italian revolution coming, bankers beware, tic toc...

every italian i've ever know has a fireball inside, know if they can just dirrect their anger at the real source...

greece certainly didn't.

bluez's picture

Clearly the accumulated collective positive wealth of a given realm is its total productionality (quantity of manufactured products, utilized natural resources (especially water and energy), vital services (such as adequate health care), etc.), (plus plunder in the case of pillaging parties). The accumulated collective negative wealth is the utilization, thus diminution, of this positive wealth.

The fact is that the real positive wealth of the earth has diminished drastically since around 1971. Most of this diminution has been due to the cost of warfare.

spdrdr's picture

What, a life-time "Get Out of Jail - Free!" card if you are caught playing pocket billiards in Italy?

Megaton Jim's picture

I clicked it and made $50 the first 2 minutes.............

rmopf2010's picture





The elephant in the room that nobody adresses

Sample Replicated everywhere in the so called west

This why the so called west is so DOOMED with QE+NIRP/ZIRP and negative growth

I'll do the math: I'll Imagine a police with 5000$ salary/month since begining of carreer as theres was no inflation and thus 0% inrtrest on how much is put aside (don't forget he'll be earning 5000$ from the begining of his career)

5000$ => 13.5% = 675$ Month 9450$ Year , 14months 330,750$ was saved/put aside for 35 years

Now this sample police retires at 58 and life expectation is currently 77.48, he will be retired almost 20 fucking years !!!!!!

Now let's see how much that 330,750$ will last

330,750$ / 5000$ = 66.15 months (don't forget when he was active in this sample was turn aside 14 months, now retired he only gets 12 months)

66.15 months / 12 months = 5.51 years (paid by his tax discounts)

What we are witnessing here is the greater TEFTH of HUMAN HISTORY !!!!!!!!!!!!!!!!!!!!!!!!!!!!!!!!!!

Well he pays for 5.51 years and receives extra 15 years for free from taxpayers money


Ps: This applies to almost every civil server around the world, this why they love big government/welfare state

No wonder money is never enough to fill deficits and service debt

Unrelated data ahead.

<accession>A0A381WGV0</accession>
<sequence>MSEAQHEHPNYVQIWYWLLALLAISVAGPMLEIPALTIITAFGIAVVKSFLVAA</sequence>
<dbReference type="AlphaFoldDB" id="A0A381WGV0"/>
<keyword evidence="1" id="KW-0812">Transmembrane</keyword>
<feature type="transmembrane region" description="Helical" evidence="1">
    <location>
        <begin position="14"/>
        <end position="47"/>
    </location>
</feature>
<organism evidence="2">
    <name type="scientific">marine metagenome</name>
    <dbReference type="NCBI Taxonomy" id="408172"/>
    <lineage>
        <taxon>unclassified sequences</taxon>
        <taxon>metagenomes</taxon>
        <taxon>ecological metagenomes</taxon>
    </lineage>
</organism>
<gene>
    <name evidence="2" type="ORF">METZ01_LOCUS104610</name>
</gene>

Montani Semper Liberi's picture

 How can you have falling birthrates with gorgeous Italian babes running around everywhere?



Batman11's picture

The whole thing was a farce from beginning to end.

The comedy of errors that is the Euro.

How is the system supposed to work?

Bankers are given the privilege of creating money out of nothing for loans which they can charge interest on.

In reality it provides a mechanism for you to borrow your own money from the future and the interest you pay is the charge for this service. You pay the initial sum, plus the interest, back in the future and get to spend that money today on a house or a car or whatever.

This mechanism has an interesting effect on the money supply as the money comes into the economy immediately and is only removed slowly by the repayments. Very slowly, in the case of long term mortgage debt.

For large loans banks set the interest rate depending on the risk assessment of the loan.

Loans to countries are large loans and the interest rate is set depending on the risk of default.

Greece and many Club-Med nations used to have to pay high rates of interest as there was a higher risk of default.

Then The Euro came along.

The ECB was helping Germany get over its bust when the Neuer Markt collapsed by 97%.

The financial sector made an assumption that everyone would be bailed out by Germany if they got into trouble.

Interest rates were set at very low levels across the Euro-zone, due to the incorrect assumption of risk by the financial sector and the ECB’s efforts to help Germany.

The Club-med and Ireland boomed, they had never seen interest rates like these, borrowing was so cheap.

Interest rates in Greece used to be about 18% with the Drachma, it was time to party and stock up on German luxury goods like the Porsche Cayenne, a great favourite in Greece at the time. It was party time in the Club-Med nations and Ireland.

Housing bubbles inflated in Spain, Ireland, Greece and Holland.

Germany itself was in a state of shock after the bust, it didn’t borrow and tightened its belt becoming more competitive.

All this new debt elsewhere, creates money which floods into these economies increasing the money supply, prices and wages. Their competitiveness is going down compared to Germany, but it doesn’t show up as they are consuming with debt that, in itself, creates money that is pouring into the economy.

They thought the good times would never end, until they did.

A hurricane blew out of Wall Street and laid low the once vibrant global economy. The Euro-zone nations had to load up on debt to bail out their banking sectors.

The financial sector realised that Germany wasn’t going to be bailing everyone out and re-assessed the risks and raised interest rates accordingly. The sustainable debt became unsustainable and the housing booms turned to bust.

The Euro-zone crisis was in full swing and things were allowed to run for quite a long time before the ECB swung into action and bought down interest rates at the periphery and a lot of damage had already been done.

The EU took the debt off the private banks and placed it on EU taxpayers, they were still very concerned about the health of their banks after 2008.

The vast majority of Greek bailouts just return to the EU as repayments on the debt and less than 10% goes to Greece.